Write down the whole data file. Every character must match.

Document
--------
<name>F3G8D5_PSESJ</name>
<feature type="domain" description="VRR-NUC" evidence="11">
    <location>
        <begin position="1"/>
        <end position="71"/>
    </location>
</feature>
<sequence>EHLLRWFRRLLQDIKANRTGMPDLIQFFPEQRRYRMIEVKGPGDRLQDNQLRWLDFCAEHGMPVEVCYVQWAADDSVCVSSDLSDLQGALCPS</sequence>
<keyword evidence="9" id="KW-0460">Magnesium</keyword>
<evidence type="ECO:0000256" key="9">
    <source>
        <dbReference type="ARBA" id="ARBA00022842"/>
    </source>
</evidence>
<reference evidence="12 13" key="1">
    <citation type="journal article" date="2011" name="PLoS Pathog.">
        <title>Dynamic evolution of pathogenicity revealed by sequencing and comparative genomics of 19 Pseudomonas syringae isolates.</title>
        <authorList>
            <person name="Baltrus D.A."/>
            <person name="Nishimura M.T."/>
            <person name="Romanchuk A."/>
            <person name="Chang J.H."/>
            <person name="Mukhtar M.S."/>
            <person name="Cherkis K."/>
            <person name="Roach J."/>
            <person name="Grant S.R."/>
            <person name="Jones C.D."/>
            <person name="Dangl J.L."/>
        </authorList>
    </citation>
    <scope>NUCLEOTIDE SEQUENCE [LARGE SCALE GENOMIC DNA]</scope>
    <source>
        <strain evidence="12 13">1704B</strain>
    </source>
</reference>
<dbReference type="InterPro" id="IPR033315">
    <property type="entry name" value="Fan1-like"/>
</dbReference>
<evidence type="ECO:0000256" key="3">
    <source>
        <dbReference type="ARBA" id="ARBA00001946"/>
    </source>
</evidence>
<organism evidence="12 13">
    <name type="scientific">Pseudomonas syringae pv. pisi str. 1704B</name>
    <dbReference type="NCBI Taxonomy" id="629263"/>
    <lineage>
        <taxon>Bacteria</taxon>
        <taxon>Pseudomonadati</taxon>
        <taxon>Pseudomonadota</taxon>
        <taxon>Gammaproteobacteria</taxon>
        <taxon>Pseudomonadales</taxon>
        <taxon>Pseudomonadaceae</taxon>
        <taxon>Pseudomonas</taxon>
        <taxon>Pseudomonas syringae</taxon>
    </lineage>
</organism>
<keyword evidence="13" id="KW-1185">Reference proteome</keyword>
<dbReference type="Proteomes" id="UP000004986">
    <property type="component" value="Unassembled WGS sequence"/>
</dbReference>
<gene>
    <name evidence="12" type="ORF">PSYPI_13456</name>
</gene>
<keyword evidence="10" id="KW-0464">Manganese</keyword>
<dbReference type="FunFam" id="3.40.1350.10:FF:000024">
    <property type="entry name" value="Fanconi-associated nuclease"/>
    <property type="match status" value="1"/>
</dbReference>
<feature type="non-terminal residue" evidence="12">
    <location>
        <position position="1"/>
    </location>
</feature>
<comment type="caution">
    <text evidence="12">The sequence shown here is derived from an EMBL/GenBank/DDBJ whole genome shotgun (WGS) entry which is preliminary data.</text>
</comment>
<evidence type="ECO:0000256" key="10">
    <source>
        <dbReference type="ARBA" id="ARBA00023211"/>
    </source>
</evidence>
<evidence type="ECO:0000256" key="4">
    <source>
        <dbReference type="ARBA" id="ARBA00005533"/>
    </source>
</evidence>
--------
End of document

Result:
<name>F3G8D5_PSESJ</name>
<feature type="domain" description="VRR-NUC" evidence="11">
    <location>
        <begin position="1"/>
        <end position="71"/>
    </location>
</feature>
<sequence>EHLLRWFRRLLQDIKANRTGMPDLIQFFPEQRRYRMIEVKGPGDRLQDNQLRWLDFCAEHGMPVEVCYVQWAADDSVCVSSDLSDLQGALCPS</sequence>
<keyword evidence="9" id="KW-0460">Magnesium</keyword>
<evidence type="ECO:0000256" key="9">
    <source>
        <dbReference type="ARBA" id="ARBA00022842"/>
    </source>
</evidence>
<reference evidence="12 13" key="1">
    <citation type="journal article" date="2011" name="PLoS Pathog.">
        <title>Dynamic evolution of pathogenicity revealed by sequencing and comparative genomics of 19 Pseudomonas syringae isolates.</title>
        <authorList>
            <person name="Baltrus D.A."/>
            <person name="Nishimura M.T."/>
            <person name="Romanchuk A."/>
            <person name="Chang J.H."/>
            <person name="Mukhtar M.S."/>
            <person name="Cherkis K."/>
            <person name="Roach J."/>
            <person name="Grant S.R."/>
            <person name="Jones C.D."/>
            <person name="Dangl J.L."/>
        </authorList>
    </citation>
    <scope>NUCLEOTIDE SEQUENCE [LARGE SCALE GENOMIC DNA]</scope>
    <source>
        <strain evidence="12 13">1704B</strain>
    </source>
</reference>
<dbReference type="InterPro" id="IPR033315">
    <property type="entry name" value="Fan1-like"/>
</dbReference>
<evidence type="ECO:0000256" key="3">
    <source>
        <dbReference type="ARBA" id="ARBA00001946"/>
    </source>
</evidence>
<organism evidence="12 13">
    <name type="scientific">Pseudomonas syringae pv. pisi str. 1704B</name>
    <dbReference type="NCBI Taxonomy" id="629263"/>
    <lineage>
        <taxon>Bacteria</taxon>
        <taxon>Pseudomonadati</taxon>
        <taxon>Pseudomonadota</taxon>
        <taxon>Gammaproteobacteria</taxon>
        <taxon>Pseudomonadales</taxon>
        <taxon>Pseudomonadaceae</taxon>
        <taxon>Pseudomonas</taxon>
        <taxon>Pseudomonas syringae</taxon>
    </lineage>
</organism>
<keyword evidence="13" id="KW-1185">Reference proteome</keyword>
<dbReference type="Proteomes" id="UP000004986">
    <property type="component" value="Unassembled WGS sequence"/>
</dbReference>
<gene>
    <name evidence="12" type="ORF">PSYPI_13456</name>
</gene>
<keyword evidence="10" id="KW-0464">Manganese</keyword>
<dbReference type="FunFam" id="3.40.1350.10:FF:000024">
    <property type="entry name" value="Fanconi-associated nuclease"/>
    <property type="match status" value="1"/>
</dbReference>
<feature type="non-terminal residue" evidence="12">
    <location>
        <position position="1"/>
    </location>
</feature>
<comment type="caution">
    <text evidence="12">The sequence shown here is derived from an EMBL/GenBank/DDBJ whole genome shotgun (WGS) entry which is preliminary data.</text>
</comment>
<evidence type="ECO:0000256" key="10">
    <source>
        <dbReference type="ARBA" id="ARBA00023211"/>
    </source>
</evidence>
<evidence type="ECO:0000256" key="4">
    <source>
        <dbReference type="ARBA" id="ARBA00005533"/>
    </source>
</evidence>